In Spokane County, 648 Chapter 7 filings were recorded, along with 108 Chapter 13 filings, and no Chapter 11 filings, records show.
Chapter 7 cases involve filers seeking to liquidate assets. A Chapter 13 filing allows a person or company to present a financial reorganization plan that sets up a court-approved repayment plan. A Chapter 11 involves the reorganization of the debtor’s business affairs.
Bruce Medeiros, a Spokane-based attorney with Davidson Backman Medeiros PLLC, contends Chapter 11 filings were low in 2020 due to the fact that many businesses—particularly restaurants—didn’t see the need to file for bankruptcy.
“Unfortunately, for so many in the restaurant industry, it was just easier to stop operating altogether,” Medeiros says.
He adds, “If your business isn’t making money, then there’s no reason to pay the cost of filing fees for a bankruptcy to the court.”
Beyond enhanced unemployment insurance and eviction bans in place to help those who were laid off, COVID-19 created a different societal phenomenon than that of the Great Recession more than a decade ago.
“It could be that people have bigger things to worry about,” Hahn says. “You’re working from home, your spouse is working from home, and the children are at home.”
Hahn, 51, has firsthand knowledge of some of those “bigger things.” He and his wife are both working from home while raising their 5-year-old and 3-year-old children.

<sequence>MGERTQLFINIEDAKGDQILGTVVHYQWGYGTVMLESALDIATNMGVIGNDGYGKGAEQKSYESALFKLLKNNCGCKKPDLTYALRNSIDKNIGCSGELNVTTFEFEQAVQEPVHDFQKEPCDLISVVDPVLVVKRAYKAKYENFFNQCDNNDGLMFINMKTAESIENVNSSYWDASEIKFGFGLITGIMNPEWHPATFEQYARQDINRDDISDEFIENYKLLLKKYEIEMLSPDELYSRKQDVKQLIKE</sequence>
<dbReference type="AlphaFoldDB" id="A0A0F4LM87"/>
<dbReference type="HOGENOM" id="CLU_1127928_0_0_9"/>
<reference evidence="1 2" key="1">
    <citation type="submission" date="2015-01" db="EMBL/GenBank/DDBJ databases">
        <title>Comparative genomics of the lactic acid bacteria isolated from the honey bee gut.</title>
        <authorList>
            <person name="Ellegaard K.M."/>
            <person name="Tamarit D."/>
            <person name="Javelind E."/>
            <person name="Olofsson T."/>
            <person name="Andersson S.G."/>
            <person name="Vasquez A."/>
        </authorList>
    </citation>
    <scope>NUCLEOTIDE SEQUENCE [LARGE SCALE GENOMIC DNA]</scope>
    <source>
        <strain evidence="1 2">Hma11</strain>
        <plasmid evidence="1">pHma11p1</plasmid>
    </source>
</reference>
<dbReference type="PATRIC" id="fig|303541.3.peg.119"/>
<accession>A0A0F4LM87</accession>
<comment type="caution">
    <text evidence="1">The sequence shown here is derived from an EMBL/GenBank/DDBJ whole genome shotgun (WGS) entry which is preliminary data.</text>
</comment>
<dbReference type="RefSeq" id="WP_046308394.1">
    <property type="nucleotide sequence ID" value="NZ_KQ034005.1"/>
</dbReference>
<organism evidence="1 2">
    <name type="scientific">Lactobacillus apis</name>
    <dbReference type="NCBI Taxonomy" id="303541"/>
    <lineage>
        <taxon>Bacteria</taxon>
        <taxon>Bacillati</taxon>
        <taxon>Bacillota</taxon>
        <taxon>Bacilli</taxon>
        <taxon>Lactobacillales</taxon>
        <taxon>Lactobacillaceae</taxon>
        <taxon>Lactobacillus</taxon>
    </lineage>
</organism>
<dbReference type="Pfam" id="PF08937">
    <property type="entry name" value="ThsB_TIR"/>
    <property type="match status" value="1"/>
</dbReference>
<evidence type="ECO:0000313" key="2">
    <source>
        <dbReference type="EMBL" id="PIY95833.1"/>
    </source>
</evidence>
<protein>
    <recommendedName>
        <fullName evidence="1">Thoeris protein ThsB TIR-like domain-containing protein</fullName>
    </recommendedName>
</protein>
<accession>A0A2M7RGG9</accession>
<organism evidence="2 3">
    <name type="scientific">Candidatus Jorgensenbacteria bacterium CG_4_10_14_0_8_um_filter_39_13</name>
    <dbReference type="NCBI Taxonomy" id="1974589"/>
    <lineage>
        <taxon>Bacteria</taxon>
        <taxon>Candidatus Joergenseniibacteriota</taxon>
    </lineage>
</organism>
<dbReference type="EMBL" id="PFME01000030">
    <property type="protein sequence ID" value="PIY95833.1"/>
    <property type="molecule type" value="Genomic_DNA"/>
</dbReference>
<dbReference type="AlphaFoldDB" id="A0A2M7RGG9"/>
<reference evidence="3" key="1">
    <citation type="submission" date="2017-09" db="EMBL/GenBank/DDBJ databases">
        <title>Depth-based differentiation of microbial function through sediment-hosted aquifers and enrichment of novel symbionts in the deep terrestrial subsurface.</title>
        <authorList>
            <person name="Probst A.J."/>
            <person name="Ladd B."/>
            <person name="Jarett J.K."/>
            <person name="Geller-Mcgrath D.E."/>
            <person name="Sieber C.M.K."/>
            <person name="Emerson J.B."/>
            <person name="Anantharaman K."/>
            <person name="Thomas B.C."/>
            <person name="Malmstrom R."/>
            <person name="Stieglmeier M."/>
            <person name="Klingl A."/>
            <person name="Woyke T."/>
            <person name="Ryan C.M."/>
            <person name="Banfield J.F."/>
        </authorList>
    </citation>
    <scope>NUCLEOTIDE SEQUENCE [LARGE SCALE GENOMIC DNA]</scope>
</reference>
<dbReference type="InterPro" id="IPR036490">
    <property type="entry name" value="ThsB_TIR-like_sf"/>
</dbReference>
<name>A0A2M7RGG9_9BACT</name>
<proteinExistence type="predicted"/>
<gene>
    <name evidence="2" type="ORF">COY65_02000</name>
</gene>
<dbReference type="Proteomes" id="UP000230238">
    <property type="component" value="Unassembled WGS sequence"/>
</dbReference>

“Preparing to file for a bankruptcy is just one more thing on your plate,” he says.
Hahn also speculates that the sudden arrival of COVID-19 didn’t allow people the opportunity to mull over the prospect of filing for bankruptcy.
He has observed over the years that bankruptcy filers often have been “under extreme pressure” financially for quite some time, and they finally file as they see no other way out.
Spokane-based attorney Jason Couey, who owns and operates the Law Office of Jason Couey, expresses sentiments similar to Hahn’s.
“For those currently experiencing financial challenges, my gut tells me that people are hunkering down and trying to get through this time as best as they can,” Couey says.
Couey says some clients he had started representing in late 2019 and early 2020 who were contemplating filing for bankruptcy backed off when the pandemic spread throughout the country.
“With society shut down, there are a lot of people out there who are actually saving money because there’s not much to spend it on,” he says.
Couey, who has been practicing law for 17 years, says the lack of bankruptcy activity in Spokane and surrounding communities in recent years has forced him to diversify his law practice, including handling legal affairs for two Washington state prisons.
“If I had to predict, I’d say this is the calm before the storm,” Couey says. “Since the start of this year, I’ve received more inquiries from people looking to file.”
He says, however, those potential clients are holding out hope against having to file.
“Right now, this is just a really weird time,” he says.